How Long Can A Tesla Keep You Warm In A Frozen Traffic Jam? “Dirty Tesla” Finds Out

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2022-01-12 20:00:14

In an opinion piece in the Washington Post (which Steve Hanley already skewered), the author wrote about the recent icy traffic disaster on I-95 in Virginia but imagined a scenario where the only vehicles were EVs. The issue, the writer claimed, was that if everyone had been driving EVs, the mess could have been worse.

He brought up the fact that batteries lose capacity more rapidly in cold weather, but noted that automakers can and do mitigate cold weather range anxiety. The author pointed out that Tesla’s heat pump helps extend the winter range, but neglected to balance the opinion piece with information about how fossil-fueled vehicles have similar problems.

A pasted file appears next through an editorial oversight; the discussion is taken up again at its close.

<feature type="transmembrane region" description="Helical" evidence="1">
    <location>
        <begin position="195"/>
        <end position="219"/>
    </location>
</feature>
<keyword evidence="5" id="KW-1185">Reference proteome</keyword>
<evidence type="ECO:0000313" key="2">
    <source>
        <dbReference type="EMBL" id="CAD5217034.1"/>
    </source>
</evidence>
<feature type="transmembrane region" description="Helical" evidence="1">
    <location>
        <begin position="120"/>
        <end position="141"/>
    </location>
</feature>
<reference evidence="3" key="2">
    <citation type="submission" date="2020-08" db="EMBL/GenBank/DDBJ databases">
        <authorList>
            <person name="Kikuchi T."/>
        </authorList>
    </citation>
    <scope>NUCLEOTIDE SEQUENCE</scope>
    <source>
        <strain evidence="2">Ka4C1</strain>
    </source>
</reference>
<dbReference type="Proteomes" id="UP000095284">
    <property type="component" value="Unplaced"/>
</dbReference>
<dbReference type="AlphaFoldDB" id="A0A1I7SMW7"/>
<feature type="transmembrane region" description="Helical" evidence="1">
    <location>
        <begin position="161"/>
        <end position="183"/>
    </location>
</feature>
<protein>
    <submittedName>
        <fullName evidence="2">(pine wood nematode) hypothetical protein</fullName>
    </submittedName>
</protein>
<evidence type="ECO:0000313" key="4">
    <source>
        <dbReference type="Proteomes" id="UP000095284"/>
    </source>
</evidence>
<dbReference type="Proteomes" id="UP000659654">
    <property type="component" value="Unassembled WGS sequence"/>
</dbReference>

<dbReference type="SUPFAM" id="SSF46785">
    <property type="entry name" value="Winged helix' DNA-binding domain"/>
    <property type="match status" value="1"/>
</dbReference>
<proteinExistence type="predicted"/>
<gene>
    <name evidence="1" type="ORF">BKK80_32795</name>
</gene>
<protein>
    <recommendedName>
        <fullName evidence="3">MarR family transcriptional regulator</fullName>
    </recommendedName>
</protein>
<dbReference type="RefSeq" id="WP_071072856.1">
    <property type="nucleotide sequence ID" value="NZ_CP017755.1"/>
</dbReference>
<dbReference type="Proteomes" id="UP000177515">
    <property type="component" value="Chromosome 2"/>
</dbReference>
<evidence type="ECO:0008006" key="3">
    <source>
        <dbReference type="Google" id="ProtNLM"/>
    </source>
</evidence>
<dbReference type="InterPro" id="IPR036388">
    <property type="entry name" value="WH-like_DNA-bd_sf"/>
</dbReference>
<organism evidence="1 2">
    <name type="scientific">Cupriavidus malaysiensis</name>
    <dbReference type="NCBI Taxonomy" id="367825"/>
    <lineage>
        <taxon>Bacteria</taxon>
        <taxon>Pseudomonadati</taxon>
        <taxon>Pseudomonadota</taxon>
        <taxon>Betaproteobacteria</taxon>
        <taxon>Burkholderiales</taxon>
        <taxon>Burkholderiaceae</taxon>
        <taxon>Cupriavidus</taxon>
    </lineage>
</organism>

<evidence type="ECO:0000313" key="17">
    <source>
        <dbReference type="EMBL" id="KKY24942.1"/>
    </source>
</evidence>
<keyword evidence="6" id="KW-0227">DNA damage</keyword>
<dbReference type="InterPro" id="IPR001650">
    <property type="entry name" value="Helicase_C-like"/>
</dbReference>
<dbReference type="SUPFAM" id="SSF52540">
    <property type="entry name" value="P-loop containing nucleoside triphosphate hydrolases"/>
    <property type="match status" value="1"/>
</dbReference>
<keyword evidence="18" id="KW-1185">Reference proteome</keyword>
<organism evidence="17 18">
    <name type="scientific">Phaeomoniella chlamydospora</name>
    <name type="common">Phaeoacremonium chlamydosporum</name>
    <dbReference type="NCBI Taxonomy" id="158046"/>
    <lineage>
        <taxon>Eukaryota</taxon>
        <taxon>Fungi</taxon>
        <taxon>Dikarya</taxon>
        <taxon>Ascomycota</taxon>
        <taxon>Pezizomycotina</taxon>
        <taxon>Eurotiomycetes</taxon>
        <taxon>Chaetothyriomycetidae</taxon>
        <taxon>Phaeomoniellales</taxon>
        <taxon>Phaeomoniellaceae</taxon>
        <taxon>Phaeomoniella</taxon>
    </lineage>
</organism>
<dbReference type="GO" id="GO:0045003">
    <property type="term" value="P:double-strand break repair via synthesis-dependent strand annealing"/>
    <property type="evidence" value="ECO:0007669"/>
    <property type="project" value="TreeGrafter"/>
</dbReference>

You KNOW that if there had been even a single disabled #Tesla in the Virginia or Tahoe traffic jams this week, we would have heard about it. Over and over. The fact that we haven't says a lot.

According to, a normal gas car mileage is around 15% lower at 20°F during city driving than it would be at 77°F. It can also drop by as much as 24% for short three- to four-mile trips. It’s even harder on hybrids and EVs. Yes, EVs drop 39% in mixed city and highway driving, but in most cases with EVs, you don’t need to burn much fuel at all while idled — unless you own a hybrid, but even then, you might not. So, if we are going to be fair and balanced, we need to point out that, yes, EVs in general do have a higher drop when driving, but this is offset with the fact that EVs use minimal energy when not driving. That said, they do use energy to heat the cabin and much concern is about how much they use. Let’s turn to someone in a position to examine this better.

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